Lonely Planet to evolve children's list

Lonely Planet to evolve children's list

Lonely Planet is relaunching its children’s list, Not for Parents, as a cross-platform brand—Lonely Planet Kids—this autumn with five new titles.

The lead title for the launch is Amazing World Atlas (October, £14.99), an atlas for the eight-plus market featuring a mix of photographs and illustrations that “gives insight into our modern, contemporary world”.

Mina Patria, children’s and language publisher at Lonely Planet, said: “The success of our list to date has given us the confidence to move forward and we are now ready to evolve our list. We believe we have the potential to be a brand leader in kids’ output [of content] about the real world.” Existing titles will remain under the Not for Parents livery. All new titles will be branded as Lonely Planet Kids titles.

Patria described Lonely Planet’s young readers as: “Curious minded, having a spirit of adventure and a thirst for knowing more about the world around them.”

Lonely Planet is also looking to go beyond books, introducing apps and an events programme alongside the new titles. Patria said: “We now feel the time is right to establish Lonely Planet Kids as a cross-platform brand by building on the current printed book. It’s about much more than digital, it’s about creating and delivering content in a way that is right for our audience.”

Alongside Amazing World Atlas, Lonely Planet is launching a new standalone gaming app that complements the book. Patria said: “If you purchase both you will enhance your experience of the world, as the book creates a sense of place while the app has a series of games that helps to build your knowledge of where places are and what’s associated with those places. You gain points and unlock levels as your knowledge and proficiency increases.”

The other eight-plus title is How to be a Space Explorer (October, £12.99) by astrobiologist Mark Brake, which the author will support with a tour alongside astrophysicist Jon Chase on its launch. October also brings three interactive titles for the three-plus market with a new series called Adventures In…, beginning with Busy Places, Cold Places and Wild Places (all £5.99). The books feature activities and stickers as well as a diecut model for readers to make and personalise.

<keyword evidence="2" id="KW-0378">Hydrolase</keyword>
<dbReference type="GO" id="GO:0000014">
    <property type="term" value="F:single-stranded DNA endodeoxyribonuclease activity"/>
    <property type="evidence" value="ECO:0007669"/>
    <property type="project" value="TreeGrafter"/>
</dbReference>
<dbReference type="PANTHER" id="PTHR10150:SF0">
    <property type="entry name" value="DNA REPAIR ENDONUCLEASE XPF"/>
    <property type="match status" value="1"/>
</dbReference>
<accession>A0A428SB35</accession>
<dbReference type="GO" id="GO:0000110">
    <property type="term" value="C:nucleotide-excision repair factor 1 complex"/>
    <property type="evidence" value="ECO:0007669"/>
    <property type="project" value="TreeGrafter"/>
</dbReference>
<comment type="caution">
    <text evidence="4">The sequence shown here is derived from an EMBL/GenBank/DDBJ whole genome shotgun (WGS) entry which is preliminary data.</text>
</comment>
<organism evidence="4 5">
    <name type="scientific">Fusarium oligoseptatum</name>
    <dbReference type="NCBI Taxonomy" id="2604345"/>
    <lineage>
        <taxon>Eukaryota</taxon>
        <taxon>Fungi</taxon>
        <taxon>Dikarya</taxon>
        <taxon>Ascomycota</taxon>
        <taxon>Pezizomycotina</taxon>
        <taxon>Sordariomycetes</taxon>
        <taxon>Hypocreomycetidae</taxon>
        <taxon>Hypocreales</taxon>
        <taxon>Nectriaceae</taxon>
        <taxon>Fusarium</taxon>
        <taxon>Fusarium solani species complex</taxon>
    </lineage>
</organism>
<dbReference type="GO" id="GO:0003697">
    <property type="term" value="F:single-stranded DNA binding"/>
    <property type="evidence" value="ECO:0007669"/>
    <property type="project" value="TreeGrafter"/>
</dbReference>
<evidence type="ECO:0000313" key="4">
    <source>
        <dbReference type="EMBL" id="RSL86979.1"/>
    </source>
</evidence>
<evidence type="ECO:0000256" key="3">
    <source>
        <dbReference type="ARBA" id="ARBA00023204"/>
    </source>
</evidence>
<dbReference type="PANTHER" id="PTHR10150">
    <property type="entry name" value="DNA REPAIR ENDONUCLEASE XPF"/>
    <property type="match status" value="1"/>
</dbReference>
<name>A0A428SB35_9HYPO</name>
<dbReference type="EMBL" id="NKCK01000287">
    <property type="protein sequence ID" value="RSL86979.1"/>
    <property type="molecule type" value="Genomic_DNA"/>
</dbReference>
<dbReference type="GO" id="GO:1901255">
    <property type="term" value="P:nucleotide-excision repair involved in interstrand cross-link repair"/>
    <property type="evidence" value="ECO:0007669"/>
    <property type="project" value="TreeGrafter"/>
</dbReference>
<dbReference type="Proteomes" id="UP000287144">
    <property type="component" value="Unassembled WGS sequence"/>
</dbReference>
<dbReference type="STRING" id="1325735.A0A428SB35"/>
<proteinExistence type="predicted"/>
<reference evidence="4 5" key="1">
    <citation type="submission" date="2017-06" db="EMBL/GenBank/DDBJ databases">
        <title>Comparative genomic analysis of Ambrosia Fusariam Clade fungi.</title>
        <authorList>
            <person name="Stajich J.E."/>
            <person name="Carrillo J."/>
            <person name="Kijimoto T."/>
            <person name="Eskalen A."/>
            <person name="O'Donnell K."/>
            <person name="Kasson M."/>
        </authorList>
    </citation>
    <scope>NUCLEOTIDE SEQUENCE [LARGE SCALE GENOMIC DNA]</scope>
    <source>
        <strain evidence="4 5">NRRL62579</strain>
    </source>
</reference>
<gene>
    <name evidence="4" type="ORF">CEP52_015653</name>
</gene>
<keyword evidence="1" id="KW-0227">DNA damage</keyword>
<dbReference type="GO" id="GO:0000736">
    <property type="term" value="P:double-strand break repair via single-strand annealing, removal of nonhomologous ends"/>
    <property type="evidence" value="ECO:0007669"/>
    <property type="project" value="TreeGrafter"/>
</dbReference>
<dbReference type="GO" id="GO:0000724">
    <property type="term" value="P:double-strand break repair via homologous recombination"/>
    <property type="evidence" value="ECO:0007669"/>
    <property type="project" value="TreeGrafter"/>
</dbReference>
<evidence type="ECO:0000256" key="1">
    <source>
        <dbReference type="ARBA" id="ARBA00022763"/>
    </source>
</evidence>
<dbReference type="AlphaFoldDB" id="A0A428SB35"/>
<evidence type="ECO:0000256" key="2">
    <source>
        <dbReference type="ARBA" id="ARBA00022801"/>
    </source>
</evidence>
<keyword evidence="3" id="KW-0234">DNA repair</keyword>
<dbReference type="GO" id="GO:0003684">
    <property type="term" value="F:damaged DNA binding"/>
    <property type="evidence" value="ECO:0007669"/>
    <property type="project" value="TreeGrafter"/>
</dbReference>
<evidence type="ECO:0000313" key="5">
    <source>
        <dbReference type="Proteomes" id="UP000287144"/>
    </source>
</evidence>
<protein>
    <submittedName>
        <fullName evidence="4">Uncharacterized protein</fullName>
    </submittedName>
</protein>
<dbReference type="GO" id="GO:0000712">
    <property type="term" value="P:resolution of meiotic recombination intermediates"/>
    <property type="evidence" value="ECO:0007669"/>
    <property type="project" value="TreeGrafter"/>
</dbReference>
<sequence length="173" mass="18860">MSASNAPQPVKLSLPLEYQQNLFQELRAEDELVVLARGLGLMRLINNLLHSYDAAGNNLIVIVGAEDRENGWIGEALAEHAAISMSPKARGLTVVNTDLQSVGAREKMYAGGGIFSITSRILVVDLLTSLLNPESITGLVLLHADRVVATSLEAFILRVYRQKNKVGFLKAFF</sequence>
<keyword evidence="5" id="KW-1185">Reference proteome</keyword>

All of the new titles will be launched with a rebranded look and feel. Patria said: “We are creating a distinctive design style that represents what Lonely Planet Kids is all about—a bold look, a mix of photographs and illustrations that will hook our young readers.” Lonely Planet is working with a new roster of illustrators, including Frann Preston-Gannon, who was on this year’s CILIP Kate Greenaway Medal longlist.

In terms of publicity and marketing plans for the launch, Patria explained: “We are currently planning events with bookshops—chains as well as indies and museums. We’re in negotiation with the Federation of Children’s Books Group to sponsor their future event, National Non-Fiction Day.”

Lonely Planet is also building a dedicated children’s website, initially providing information for  retailers, parents and schools, but Patria said: “In time, we will add a kids’ zone that will take the content further and provide fun, interactive content for them to engage with.”
Looking forward, Patria said: “We have so many ideas and plans for what we’d like to do and where we’d like to take this list but right now it’s about creating a solid foundation. We need to build our profile, build our assets and our audience and as they grow with us, we’ll give them more. We want to be seen in more places and across more platforms.”